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Observations of a Digital by Default Service Assessment

In September I wrote about attending a Digital by Default Service Assessment and last week I did just that. Before I start I should say that this piece isn't an assessment of the assessment, it's just a collection of ideas related to how it might work for Local Government, based on four hours of observation.

So firstly, I have to say it's difficult being an observer. Like everyone else in the room I have a passion for public sector digital and not being able to comment at any point is extremely frustrating. That's the deal with being an observer though and in fact if I had been allowed to comment I would have influenced the very process I was there to see. Gonzo digital assessments this ain't.

As you'd expect the assessment follows the Digital by Default Standard, and it's split into themes  relating to the 18 points which are roughly:
  • User needs/testing
  • Questions about the team supporting the service
  • Digital inclusion and contingency planning
  • Technical architecture and code
  • UX and content design
There's a lead expert for each of these sections of the assessment round the table and there were also five people from the service delivery team (which numbered over 20 people as a whole). In many cases the expert from GDS and the appropriate person from the team matched up, but this wasn't exclusive and sometimes two or three people answered the question.

As an aside, though the services reviewed were used by millions, they were probably less complex than some of those offered online by councils which are often delivered by a handful of people. If this was an average example of Central Government digital then they're definitely the "haves" to Local Government's "have nots". Perhaps it wasn't indicative though, and there's civil servants across the country shaking their fist at their screen after reading this paragraph.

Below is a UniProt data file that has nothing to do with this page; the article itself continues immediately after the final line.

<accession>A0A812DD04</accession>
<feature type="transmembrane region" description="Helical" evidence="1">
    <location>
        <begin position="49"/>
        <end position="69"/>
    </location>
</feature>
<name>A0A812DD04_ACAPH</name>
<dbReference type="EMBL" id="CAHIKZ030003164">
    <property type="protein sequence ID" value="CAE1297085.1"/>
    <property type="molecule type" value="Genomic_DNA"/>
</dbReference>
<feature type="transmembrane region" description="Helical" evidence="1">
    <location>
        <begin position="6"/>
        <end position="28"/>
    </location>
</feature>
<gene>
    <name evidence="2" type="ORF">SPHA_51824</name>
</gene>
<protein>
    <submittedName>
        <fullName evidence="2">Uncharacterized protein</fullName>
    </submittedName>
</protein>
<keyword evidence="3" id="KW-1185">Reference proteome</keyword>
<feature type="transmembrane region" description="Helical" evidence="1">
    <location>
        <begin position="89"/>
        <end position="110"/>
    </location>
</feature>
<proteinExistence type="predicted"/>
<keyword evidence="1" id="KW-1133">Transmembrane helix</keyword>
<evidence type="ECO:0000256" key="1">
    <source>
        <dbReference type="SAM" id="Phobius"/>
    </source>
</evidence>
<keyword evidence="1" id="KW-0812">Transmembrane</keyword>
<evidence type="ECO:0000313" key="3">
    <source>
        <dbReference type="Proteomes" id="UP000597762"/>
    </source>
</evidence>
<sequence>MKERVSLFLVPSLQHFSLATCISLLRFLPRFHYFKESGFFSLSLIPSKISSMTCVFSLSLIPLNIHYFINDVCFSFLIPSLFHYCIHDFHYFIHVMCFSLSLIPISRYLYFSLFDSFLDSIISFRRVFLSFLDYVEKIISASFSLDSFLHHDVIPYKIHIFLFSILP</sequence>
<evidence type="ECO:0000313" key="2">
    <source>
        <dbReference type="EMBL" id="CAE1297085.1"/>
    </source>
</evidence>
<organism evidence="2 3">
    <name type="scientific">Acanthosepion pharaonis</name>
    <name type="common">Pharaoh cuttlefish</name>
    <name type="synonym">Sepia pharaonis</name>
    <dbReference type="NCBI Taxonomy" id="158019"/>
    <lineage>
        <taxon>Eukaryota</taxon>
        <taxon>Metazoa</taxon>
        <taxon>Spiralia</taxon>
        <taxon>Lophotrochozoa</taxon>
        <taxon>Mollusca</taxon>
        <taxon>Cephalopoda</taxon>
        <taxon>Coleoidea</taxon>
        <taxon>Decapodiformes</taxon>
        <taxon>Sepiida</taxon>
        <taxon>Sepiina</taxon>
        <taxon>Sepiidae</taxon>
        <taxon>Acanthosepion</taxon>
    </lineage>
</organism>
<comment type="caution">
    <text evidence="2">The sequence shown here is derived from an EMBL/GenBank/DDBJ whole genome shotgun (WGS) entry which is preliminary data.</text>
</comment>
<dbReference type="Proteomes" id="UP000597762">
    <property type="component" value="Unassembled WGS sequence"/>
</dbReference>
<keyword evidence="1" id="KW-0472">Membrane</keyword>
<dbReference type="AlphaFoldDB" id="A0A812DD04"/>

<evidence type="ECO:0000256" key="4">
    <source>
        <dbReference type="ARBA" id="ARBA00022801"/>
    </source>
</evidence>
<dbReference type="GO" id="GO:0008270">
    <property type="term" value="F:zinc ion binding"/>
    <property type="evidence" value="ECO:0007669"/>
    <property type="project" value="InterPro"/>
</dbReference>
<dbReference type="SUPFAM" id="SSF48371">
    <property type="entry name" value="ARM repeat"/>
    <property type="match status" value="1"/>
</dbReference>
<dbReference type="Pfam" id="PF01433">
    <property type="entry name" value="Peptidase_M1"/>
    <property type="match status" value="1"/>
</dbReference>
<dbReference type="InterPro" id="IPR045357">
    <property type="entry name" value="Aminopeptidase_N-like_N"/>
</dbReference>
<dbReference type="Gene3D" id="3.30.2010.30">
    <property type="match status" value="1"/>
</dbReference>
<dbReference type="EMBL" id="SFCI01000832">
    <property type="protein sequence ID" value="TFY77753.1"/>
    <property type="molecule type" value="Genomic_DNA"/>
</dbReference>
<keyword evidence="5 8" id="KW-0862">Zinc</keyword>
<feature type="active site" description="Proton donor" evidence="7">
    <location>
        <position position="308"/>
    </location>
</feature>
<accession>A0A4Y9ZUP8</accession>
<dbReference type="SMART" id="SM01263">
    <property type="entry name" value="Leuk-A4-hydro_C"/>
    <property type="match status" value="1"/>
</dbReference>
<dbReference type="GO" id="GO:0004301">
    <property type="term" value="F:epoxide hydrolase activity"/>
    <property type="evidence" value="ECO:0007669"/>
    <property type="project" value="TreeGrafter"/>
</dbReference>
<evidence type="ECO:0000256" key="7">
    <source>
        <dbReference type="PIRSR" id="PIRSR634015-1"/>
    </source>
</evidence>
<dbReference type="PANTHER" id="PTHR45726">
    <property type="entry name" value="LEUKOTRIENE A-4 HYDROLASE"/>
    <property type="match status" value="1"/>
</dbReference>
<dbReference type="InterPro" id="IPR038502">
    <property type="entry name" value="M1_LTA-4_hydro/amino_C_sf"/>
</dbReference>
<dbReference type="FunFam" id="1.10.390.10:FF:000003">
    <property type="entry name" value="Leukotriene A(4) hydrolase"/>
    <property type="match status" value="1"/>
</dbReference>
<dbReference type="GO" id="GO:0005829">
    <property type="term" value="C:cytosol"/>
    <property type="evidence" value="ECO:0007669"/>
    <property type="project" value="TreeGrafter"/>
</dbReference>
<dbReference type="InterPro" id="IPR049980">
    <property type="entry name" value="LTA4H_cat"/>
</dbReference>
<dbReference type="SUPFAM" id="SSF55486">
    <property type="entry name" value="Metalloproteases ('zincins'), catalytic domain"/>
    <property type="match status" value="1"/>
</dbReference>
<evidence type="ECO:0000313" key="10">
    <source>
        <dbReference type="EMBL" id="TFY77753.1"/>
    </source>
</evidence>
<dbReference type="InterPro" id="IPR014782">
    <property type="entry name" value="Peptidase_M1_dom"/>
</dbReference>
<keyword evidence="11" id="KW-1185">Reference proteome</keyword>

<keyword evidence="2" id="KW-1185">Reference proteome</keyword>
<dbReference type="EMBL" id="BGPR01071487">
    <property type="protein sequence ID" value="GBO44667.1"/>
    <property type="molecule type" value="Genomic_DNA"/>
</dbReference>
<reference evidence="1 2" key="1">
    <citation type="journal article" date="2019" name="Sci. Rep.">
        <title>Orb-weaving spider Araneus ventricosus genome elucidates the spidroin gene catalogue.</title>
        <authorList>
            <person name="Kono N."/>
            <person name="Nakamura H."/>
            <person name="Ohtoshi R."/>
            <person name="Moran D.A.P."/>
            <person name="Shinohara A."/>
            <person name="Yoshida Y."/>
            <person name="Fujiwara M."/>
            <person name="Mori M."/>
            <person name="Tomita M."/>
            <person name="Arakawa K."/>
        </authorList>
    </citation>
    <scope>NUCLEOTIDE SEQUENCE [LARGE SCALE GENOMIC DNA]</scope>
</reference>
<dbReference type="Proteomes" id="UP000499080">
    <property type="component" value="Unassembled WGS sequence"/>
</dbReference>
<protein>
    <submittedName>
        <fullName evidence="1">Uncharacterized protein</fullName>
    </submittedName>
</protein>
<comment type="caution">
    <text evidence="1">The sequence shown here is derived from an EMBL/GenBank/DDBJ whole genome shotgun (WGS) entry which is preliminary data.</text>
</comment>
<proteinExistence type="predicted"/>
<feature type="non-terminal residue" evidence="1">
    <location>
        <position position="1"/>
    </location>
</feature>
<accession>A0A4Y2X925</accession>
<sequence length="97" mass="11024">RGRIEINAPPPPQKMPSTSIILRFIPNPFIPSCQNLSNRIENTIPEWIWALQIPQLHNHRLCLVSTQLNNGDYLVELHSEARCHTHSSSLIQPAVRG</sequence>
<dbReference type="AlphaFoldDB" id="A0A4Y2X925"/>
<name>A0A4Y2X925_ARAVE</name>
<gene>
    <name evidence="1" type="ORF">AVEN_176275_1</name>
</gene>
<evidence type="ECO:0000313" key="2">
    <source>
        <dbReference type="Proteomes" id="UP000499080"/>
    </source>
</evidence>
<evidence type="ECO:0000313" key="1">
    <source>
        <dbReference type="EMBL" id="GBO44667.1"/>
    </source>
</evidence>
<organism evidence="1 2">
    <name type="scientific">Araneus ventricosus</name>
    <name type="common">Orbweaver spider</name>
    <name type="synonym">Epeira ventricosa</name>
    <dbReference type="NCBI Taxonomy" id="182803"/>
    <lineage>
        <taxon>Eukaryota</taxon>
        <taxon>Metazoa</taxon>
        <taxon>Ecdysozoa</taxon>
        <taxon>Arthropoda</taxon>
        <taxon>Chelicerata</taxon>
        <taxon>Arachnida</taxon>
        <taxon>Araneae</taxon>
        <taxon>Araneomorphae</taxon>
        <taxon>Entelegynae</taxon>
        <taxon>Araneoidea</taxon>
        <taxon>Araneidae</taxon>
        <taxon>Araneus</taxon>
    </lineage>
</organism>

But back to the assessment and my first question. Would councils have these skills in house? Perhaps for technical architecture, but I'm guessing not for everything else in that list, in many cases. So the introduction of even a basic assessment would probably highlight the need for skilling up digital teams in councils.

The second question would then be, who carries out the assessment. There almost always some sort of process in the creation or procuring if digital services within councils, why not build it in to this. Sure it's not a proper service assessment but it's a start and if it helps councils offer better digital services, then it's got to be of benefit.

The hardest part is getting acceptance that this sort of assessment is needed. Start simple, get councils to adopt it, build the case and iterate the assessment until it becomes an equal to that used to measure Central Government.

By the way, if you do work for a council that does have all the skills in the assessment team you should be shouting about this as a model to aspire to, but perhaps you're just too busy getting stuff done.

So I mentioned that the service I saw assessed had millions of users which brings me to my third question. Would each Local Government service be assessed similarly? To be honest I don't have an answer for this. It doesn't seem sensible to short change the user by only applying some of the points to a service, but would it be appropriate for a service that only gets a thousand users a year remembering that this is Local Government so cost will always play a part, and rightly so.

So what's next, well hopefully a workshop for Local Government to start putting this together, a coalition of those willing to answer the questions I can't and to start applying it to what their organisation delivers. If you're interested in getting involved, please get in touch.

Oh, and in my previous post I asked "where is the user's voice in the process?". It didn't come across to me in the 18 points on the screen, but rest assured, I've seen it first hand, GDS stand up for the user all the way through the assessment.

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